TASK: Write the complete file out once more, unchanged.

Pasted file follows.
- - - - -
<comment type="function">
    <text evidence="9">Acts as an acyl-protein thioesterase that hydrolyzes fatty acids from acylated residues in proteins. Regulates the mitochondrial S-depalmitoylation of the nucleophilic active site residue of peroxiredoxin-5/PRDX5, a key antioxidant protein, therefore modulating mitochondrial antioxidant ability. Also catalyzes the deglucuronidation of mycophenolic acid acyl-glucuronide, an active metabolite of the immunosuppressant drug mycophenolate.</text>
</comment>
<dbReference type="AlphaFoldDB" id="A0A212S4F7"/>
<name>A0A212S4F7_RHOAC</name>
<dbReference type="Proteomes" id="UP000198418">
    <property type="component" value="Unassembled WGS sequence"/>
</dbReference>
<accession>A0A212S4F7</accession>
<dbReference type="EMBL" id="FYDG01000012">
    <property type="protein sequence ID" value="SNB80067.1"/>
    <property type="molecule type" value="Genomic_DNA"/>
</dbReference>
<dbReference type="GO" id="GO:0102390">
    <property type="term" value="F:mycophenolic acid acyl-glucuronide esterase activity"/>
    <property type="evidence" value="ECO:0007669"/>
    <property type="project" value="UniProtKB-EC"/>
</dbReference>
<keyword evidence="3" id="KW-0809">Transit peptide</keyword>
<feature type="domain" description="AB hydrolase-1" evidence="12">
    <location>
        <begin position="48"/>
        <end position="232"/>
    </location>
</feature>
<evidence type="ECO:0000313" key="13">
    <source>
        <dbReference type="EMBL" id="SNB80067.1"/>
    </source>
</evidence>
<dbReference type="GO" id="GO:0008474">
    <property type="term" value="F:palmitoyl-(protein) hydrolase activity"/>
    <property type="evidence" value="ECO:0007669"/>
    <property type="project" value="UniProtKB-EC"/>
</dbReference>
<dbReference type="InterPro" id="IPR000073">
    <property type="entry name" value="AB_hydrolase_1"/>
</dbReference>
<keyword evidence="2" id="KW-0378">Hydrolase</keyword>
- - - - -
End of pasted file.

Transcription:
<comment type="function">
    <text evidence="9">Acts as an acyl-protein thioesterase that hydrolyzes fatty acids from acylated residues in proteins. Regulates the mitochondrial S-depalmitoylation of the nucleophilic active site residue of peroxiredoxin-5/PRDX5, a key antioxidant protein, therefore modulating mitochondrial antioxidant ability. Also catalyzes the deglucuronidation of mycophenolic acid acyl-glucuronide, an active metabolite of the immunosuppressant drug mycophenolate.</text>
</comment>
<dbReference type="AlphaFoldDB" id="A0A212S4F7"/>
<name>A0A212S4F7_RHOAC</name>
<dbReference type="Proteomes" id="UP000198418">
    <property type="component" value="Unassembled WGS sequence"/>
</dbReference>
<accession>A0A212S4F7</accession>
<dbReference type="EMBL" id="FYDG01000012">
    <property type="protein sequence ID" value="SNB80067.1"/>
    <property type="molecule type" value="Genomic_DNA"/>
</dbReference>
<dbReference type="GO" id="GO:0102390">
    <property type="term" value="F:mycophenolic acid acyl-glucuronide esterase activity"/>
    <property type="evidence" value="ECO:0007669"/>
    <property type="project" value="UniProtKB-EC"/>
</dbReference>
<keyword evidence="3" id="KW-0809">Transit peptide</keyword>
<feature type="domain" description="AB hydrolase-1" evidence="12">
    <location>
        <begin position="48"/>
        <end position="232"/>
    </location>
</feature>
<evidence type="ECO:0000313" key="13">
    <source>
        <dbReference type="EMBL" id="SNB80067.1"/>
    </source>
</evidence>
<dbReference type="GO" id="GO:0008474">
    <property type="term" value="F:palmitoyl-(protein) hydrolase activity"/>
    <property type="evidence" value="ECO:0007669"/>
    <property type="project" value="UniProtKB-EC"/>
</dbReference>
<dbReference type="InterPro" id="IPR000073">
    <property type="entry name" value="AB_hydrolase_1"/>
</dbReference>
<keyword evidence="2" id="KW-0378">Hydrolase</keyword>